Hard work never killed anybody (or, Can we ban X Factor?)


Our guest daddy blogger for this week is Rob Fletcher, who is more than a little concerned about the X Factor generation… (warning: rant enclosed)

It’s Sunday as I write this, a day of rest for some – certainly for my family and I. I feel that I deserve this day of rest. Throughout the week I am in work from around 07.30 to at least 17.00. Mrs F begins her working day around the same time, ending at 16.30 before preparing the family dinner etc. A lot of our evenings and down time is willingly devoted to our three children, and administering a family home inhabited by all of the above.

Most of you reading this will relate to that. Some will probably think that that it sounds like luxury compared to their own work-life patterns, others may be a few years away from this but looking forward to it. Some of you may squirm in fear, but it is My Utopia.

The X Factor generation

But then there are those who think that they shouldn’t have to work – that the country owes them a living. Those that feel that they can conquer the world without having ever done an honest days work in their lives. Those just like the ones we see on shows like “X Factor” who feel the need to parade themselves on our TV screens, and in certain red top newspapers in a bid to whore themselves to any media willing to pay.

I mean, what concept of reality do some of these kids have? How can they possibly grow up to become valued and respected figures if they don’t know what it is to contribute to the working world? For every one with a natural talent (whom I admire greatly), there are 10,000 or more of these wannabes with no respect for their leaders, their peers or each other. They snarl in the face of the rest of the rat race, demand thousands of pounds for achieving nothing and generally walk around with the nonchalance that we all love to hate. In fact I don’t love to hate it, I just hate it.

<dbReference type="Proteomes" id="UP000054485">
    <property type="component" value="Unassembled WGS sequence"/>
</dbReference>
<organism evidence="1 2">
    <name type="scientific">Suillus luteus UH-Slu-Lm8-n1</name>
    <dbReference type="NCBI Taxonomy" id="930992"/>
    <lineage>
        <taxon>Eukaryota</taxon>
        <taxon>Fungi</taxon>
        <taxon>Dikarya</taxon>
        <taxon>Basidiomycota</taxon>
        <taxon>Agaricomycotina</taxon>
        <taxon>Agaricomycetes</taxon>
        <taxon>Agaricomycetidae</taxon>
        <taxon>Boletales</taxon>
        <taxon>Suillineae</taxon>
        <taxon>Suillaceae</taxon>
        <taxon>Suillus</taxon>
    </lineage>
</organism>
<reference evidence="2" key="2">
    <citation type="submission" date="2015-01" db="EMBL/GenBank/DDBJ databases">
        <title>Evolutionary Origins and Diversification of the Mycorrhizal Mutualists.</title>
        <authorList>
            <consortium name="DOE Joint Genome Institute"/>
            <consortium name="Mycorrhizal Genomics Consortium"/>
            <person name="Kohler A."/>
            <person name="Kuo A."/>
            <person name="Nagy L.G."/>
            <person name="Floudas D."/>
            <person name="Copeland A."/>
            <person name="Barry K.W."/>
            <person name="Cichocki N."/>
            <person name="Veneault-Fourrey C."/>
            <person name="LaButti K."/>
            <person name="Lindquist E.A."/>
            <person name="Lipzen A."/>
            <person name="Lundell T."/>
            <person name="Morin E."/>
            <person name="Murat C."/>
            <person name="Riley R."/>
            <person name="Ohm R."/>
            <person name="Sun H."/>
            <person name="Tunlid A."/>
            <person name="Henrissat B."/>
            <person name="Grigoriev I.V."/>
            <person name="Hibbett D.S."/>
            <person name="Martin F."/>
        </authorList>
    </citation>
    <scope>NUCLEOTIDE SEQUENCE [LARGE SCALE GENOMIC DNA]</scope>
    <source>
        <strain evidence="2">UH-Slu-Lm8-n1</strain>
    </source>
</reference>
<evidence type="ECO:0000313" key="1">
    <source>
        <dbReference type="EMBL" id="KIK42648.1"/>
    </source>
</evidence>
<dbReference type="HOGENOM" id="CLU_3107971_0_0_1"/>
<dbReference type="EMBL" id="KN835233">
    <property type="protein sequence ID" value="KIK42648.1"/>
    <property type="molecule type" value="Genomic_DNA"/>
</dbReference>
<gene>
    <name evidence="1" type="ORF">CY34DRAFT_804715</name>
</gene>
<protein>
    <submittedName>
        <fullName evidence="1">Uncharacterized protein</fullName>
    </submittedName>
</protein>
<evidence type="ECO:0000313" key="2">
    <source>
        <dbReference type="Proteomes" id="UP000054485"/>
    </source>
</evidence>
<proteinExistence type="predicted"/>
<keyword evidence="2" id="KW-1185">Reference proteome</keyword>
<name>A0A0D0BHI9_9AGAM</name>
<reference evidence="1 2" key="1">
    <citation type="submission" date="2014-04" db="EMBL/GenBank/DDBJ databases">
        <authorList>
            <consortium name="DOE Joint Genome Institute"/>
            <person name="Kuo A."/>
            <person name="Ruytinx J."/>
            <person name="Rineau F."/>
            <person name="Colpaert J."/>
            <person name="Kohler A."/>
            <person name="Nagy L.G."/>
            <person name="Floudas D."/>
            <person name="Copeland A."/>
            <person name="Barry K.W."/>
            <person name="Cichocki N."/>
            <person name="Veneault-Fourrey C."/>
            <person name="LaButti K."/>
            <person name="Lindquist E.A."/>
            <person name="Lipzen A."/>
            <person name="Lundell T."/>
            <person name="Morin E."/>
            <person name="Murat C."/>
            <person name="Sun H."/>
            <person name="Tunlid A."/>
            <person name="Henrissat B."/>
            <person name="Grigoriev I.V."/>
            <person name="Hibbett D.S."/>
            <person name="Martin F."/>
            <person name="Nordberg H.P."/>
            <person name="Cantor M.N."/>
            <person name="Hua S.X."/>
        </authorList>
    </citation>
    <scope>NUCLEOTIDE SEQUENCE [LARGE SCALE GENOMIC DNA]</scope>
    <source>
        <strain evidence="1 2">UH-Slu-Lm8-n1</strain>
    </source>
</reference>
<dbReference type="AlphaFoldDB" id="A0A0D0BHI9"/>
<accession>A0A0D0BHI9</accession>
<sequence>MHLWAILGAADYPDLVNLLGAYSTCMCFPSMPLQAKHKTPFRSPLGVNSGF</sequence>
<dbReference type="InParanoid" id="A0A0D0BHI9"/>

Today’s Great Britain

It disgusts me that we as a country condone and supports this new attitude. Ask the generation aged 6-16 now what they would like to be when older, and I guarantee that there will be many who seriously think they have a chance of becoming a multi-millionaire star, or a WAG as they have seen it on the TV. They have been fed the false hope that you do not have to work for a living in this new world.

When I was a boy, the delusions of grandeur extended to probably one in 20 with a serious talent for football or the like, some of whom made it, but most of whom landed with a bump and then settled into full-time, paid employment. I believe the generation of today are being damaged by this false hope that shows like X Factor offer, and are being led into a world where they dont have to try hard, or listen, or be respectful to those in authority.

Time for change

The phrase “Hard work never killed anybody” is often used by the generations before me, but I feel it needs a new airing.

Toughen up, Great Britain! Stop pretending it’s OK to push your children into a world where they don’t have to work to earn their living.

Support your children and encourage them to do well and get “a proper job.” It’s not easy – children can be challenging – children may not see the benefits of working hard at school at such a young age, but as parents it’s up to us to work hard, and not take the easy way out, not let them think they can be a pop star if they really don’t have one iota of talent.